WINNER - Governor General's Literary Award for Translation
Translated from French by Phyllis Aronoff and Howard Scott.
From Goncourt Prize finalist a beautiful and brilliant new novel.
With a nod to Samuel Beckett and Bohumil Hrabal, a young dramatist from a West African nation describes a student protest against a brutal oligarchy and its crushing aftermath. While distributing leaflets with provocative quotations from Beckett, Ito Baraka is taken to a camp where torture, starvation, beatings, and rape are normal. Forced to inform on his friends, whose fates he now fears, and released a broken man, he is enabled to escape to Quebec. His one goal is to tell the story of the protest and pay homage to Koli Lem, a teacher, cellmate, and lover of books, who was blinded by being forced to look at the sun--and is surely a symbol of the nation.
Edem Awumey gives us a darkly moving and terrifying novel about fear and play, repression and protest, and the indomitable nature of creativity.
Edem Awumey was born in Lomé, Togo. He is the author of three previous novels, Port-Melo (2006), which won the prestigious Grand prix littéraire d?Afrique noire; Les pieds sales (2009), which was a finalist for the Prix Goncourt in France; and Rose déluge (2011). The English translation of Les pieds sales, Dirty Feet (2011), was selected for the Dublin Impac Award. In 2006 Awumey was selected to be a literary protégé to the renowned Moroccan writer Tahar Ben Jelloun. Edem Awumey currently lives in Gatineau, Quebec.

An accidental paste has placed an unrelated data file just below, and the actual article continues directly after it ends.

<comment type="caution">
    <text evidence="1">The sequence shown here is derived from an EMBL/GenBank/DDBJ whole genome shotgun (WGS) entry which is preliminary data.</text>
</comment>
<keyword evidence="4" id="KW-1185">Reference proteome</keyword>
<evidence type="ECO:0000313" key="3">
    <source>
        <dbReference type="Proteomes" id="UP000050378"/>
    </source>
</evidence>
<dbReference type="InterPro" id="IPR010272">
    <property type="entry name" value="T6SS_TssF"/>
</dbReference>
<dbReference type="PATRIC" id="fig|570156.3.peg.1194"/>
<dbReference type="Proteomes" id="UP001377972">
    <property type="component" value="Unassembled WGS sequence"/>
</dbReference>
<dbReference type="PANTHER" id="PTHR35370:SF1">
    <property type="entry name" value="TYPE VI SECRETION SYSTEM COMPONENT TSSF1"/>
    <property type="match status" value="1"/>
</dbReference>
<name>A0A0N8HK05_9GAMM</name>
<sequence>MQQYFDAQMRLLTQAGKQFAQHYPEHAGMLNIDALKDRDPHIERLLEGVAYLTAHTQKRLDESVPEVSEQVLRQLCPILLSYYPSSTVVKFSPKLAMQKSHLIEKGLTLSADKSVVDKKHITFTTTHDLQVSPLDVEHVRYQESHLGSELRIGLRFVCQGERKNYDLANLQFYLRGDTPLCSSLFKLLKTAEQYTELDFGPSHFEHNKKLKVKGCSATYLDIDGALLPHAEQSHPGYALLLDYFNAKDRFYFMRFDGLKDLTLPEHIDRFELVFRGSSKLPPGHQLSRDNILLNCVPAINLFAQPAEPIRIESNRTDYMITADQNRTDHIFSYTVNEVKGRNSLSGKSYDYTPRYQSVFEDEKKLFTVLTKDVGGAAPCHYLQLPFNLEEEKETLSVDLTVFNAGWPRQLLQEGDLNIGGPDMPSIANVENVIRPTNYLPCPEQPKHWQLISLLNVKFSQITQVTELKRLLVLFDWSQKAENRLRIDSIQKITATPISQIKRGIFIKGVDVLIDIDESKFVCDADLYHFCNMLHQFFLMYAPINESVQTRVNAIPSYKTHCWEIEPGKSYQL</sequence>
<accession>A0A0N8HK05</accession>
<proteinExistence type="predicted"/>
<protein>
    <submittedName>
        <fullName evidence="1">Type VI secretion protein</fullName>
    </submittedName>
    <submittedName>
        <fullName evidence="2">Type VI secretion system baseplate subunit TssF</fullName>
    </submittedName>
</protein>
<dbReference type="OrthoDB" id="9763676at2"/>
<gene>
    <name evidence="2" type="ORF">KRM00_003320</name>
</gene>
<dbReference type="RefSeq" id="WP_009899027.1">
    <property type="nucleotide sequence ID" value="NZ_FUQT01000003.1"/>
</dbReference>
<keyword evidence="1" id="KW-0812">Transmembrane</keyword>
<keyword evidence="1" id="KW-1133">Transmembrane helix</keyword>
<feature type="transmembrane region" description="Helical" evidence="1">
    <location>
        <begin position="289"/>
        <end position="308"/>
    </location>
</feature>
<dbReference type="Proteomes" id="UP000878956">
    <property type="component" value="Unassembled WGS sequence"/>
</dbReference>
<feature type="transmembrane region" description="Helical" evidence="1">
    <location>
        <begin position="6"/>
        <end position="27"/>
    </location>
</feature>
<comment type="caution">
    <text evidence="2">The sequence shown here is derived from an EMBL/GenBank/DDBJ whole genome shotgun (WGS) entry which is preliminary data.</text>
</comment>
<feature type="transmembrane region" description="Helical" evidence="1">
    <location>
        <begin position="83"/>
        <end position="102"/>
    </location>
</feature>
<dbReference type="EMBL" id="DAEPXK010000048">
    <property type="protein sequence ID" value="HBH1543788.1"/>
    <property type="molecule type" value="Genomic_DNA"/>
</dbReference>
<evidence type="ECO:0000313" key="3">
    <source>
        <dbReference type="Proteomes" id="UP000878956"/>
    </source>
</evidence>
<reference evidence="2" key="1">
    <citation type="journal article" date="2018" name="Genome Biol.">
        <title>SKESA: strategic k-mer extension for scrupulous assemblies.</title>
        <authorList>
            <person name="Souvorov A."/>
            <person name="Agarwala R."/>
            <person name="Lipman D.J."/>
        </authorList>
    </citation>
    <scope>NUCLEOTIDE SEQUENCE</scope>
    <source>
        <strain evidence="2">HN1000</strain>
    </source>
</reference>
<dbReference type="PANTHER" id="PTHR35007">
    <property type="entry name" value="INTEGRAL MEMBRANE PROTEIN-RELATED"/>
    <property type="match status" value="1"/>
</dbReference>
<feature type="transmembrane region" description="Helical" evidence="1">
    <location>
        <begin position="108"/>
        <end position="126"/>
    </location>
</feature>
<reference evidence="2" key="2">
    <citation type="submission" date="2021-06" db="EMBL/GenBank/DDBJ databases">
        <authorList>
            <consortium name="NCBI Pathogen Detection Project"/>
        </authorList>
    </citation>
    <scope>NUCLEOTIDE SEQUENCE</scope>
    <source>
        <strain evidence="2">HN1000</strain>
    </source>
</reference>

"Artfully constructed, peppered with evocative phrasing, and skillfully translated, this beautiful volume is upsetting, poignant, and at times harrowing." --Publishers Weekly, starred review
"Descent into Night, translated by Phyllis Aronoff and Howard Scott, is a beautifully assured rendering of a text offering many translation challenges. The translators agilely follow the text as it shifts between an ailing Quebec writer's regrets about his life, and his long-ago involvement in a failed West African revolution, which haunts him into the present. This translation skillfully captures the lyricism of the French text." --Governor General's Literary Prize jury
"This is a novel of emotional complexity, of what it means to survive through trauma, and the repercussions of that survival." --Montreal Review of Books
"A poignant, beautifully written account." --La Presse (trans. from the French)
"Grim and tragic, hard and violent, but accomplished by a feverish prose that glows." --Le Devoir (trans. from the French)